All Things Considered

Weekdays at 4pm
Robert Siegel, Michele Norris, and Melissa Block

This program presents a trademark mix of news, interviews, commentaries, reviews, and offbeat features. It rings with the disparate voices of its commentators, from veteran analyst Daniel Schorr and storyteller Kevin Kling to poet Andrei Codrescu. It hums with the distinctive music that threads between reports -- music collected in the online program All Songs Considered. And by the time All Things Considered marked its 30th anniversary on the air, the program had earned many of journalism's highest honors, including the Peabody, DuPont and Overseas Press Club awards.

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12:19pm

Thu February 28, 2013
Europe

U.S. Boss Offers Blunt Critique; French Workers Give Fiery Response

Originally published on Fri March 1, 2013 8:01 pm

French workers burn tires outside the Goodyear tire factory in Amiens, France, on Tuesday, after Titan CEO Maurice Taylor criticized French workers in a letter addressed to Industrial Renewal Minister Arnaud Montebourg.
Eleanor Beardsley NPR

The battle between an American capitalist and a French socialist official has prompted chuckles — and heated debate — on both sides of the Atlantic. The exchange highlights some humorous stereotypes and reveals real differences between the economic cultures of France and the United States.

A leaked letter from Maurice Taylor, CEO of the Illinois-based Titan tire company, ignited the controversy. In it, Taylor, regarded by the French as a hardcore capitalist, addressed Arnaud Montebourg, France's flamboyant, leftist industrial renewal minister.

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9:50am

Thu February 28, 2013
The Two-Way

Milwaukee Finds Its Missing Link; 'Guido The Racing Italian Sausage' Turns Up

Originally published on Thu February 28, 2013 6:30 pm

Guido the Racing Italian Sausage in action during Game Two of the National League Championship Series between the St. Louis Cardinals and the Milwaukee Brewers in 2011.
Jonathan Daniel Getty Images

Team mascots across the nation are heaving exaggerated sighs of relief this morning.

The front-page news in Milwaukee is that "Guido, the Klement's racing Italian sausage costume last seen a couple weeks ago adorning a bar hopper in Cedarburg, was returned Wednesday night."

According to the Journal Sentinel:

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5:57pm

Wed February 27, 2013
All Tech Considered

As States Embrace Online Gambling, Questions Arise

Originally published on Wed February 27, 2013 6:35 pm

Internet gambling has become legal in New Jersey and Nevada, but experts say enforcement and regulations still need to be straightened out.
Jim Mone AP

Several states are rushing to establish a foothold in online gambling — an activity that federal officials were only recently trying to ban.

Just a while ago, the federal government actually viewed online gambling as a crime. Lately, the Obama administration has taken a more permissive stance. It now allows states to sell lottery tickets online.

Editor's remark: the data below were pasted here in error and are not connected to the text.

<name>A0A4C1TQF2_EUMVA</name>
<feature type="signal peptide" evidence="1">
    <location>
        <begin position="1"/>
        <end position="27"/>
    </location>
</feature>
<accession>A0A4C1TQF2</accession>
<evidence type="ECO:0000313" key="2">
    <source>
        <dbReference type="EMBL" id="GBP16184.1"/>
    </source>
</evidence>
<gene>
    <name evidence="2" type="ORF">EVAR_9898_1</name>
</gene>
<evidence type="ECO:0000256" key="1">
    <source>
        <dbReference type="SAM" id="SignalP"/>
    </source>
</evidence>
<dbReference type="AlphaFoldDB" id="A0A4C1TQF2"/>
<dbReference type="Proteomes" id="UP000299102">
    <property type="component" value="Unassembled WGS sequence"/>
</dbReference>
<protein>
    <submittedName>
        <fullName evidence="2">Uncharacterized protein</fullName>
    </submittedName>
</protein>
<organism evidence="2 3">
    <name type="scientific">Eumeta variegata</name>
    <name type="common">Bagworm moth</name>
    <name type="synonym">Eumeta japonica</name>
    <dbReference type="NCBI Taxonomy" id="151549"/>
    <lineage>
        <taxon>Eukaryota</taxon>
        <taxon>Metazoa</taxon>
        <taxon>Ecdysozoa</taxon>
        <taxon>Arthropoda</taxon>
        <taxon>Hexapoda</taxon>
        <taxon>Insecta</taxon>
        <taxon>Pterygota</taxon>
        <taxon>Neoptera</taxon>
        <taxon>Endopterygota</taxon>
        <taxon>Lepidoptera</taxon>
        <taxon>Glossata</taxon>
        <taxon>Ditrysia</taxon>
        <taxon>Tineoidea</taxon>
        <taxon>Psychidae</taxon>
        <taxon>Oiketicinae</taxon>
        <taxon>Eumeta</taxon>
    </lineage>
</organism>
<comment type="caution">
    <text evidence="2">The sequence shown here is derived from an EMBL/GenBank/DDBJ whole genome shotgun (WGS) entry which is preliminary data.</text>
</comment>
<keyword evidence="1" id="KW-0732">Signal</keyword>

New Jersey Gov. Chris Christie had expressed reservations about online gambling a month ago and had vetoed an earlier version of the bill. But in the end, the pressure to sign the legislation was just too great.

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5:19pm

Wed February 27, 2013
Middle East

U.S. Plans To Offer More Direct Aid To Syrian Rebels

Originally published on Wed February 27, 2013 5:57 pm

Transcript

AUDIE CORNISH, HOST:

The Obama administration is rethinking its strategy in Syria. As the death toll mounts and a diplomatic solution seems out of reach, the administration is planning to do more to help Syrian rebels. That could involve what's referred to as direct, non-lethal assistance. It does not include weapons.

Secretary of State John Kerry is talking about all this in Rome with members of the Syrian opposition, and NPR's Michele Kelemen is traveling with him.

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5:19pm

Wed February 27, 2013
The Sequester: Cuts And Consequences

Sequester Spells Uncertainty For Many Public Schools

Originally published on Wed February 27, 2013 5:57 pm

Children eat breakfast at a federally funded Head Start program. Many Head Start administrators are concerned they may have to cut back on the number of enrolled children if the sequester moves ahead.
John Moore Getty Images

If Congress and the Obama administration can't agree on a budget deal by Friday, the federal government will be forced to cut $85 billion from just about every federally funded program. Every state could lose federal aid, and a myriad of government programs could shut down or curtail services — and that includes the nation's public schools.

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5:19pm

Wed February 27, 2013
Middle East

Iran Nuclear Talks Set Stage For Future Bargaining

Originally published on Wed February 27, 2013 5:57 pm

Transcript

AUDIE CORNISH, HOST:

Today, in Almaty, Kazakhstan, Iran and six world powers including the U.S. wrapped up two days of talks. No breakthroughs, but Iran is considering a proposal that would impose new restrictions on its nuclear program in exchange for the easing of some economic sanctions. The two sides will return to Kazakhstan for another meeting in early April. NPR's Peter Kenyon has this report from the scene of the negotiations.

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4:28pm

Wed February 27, 2013
Deceptive Cadence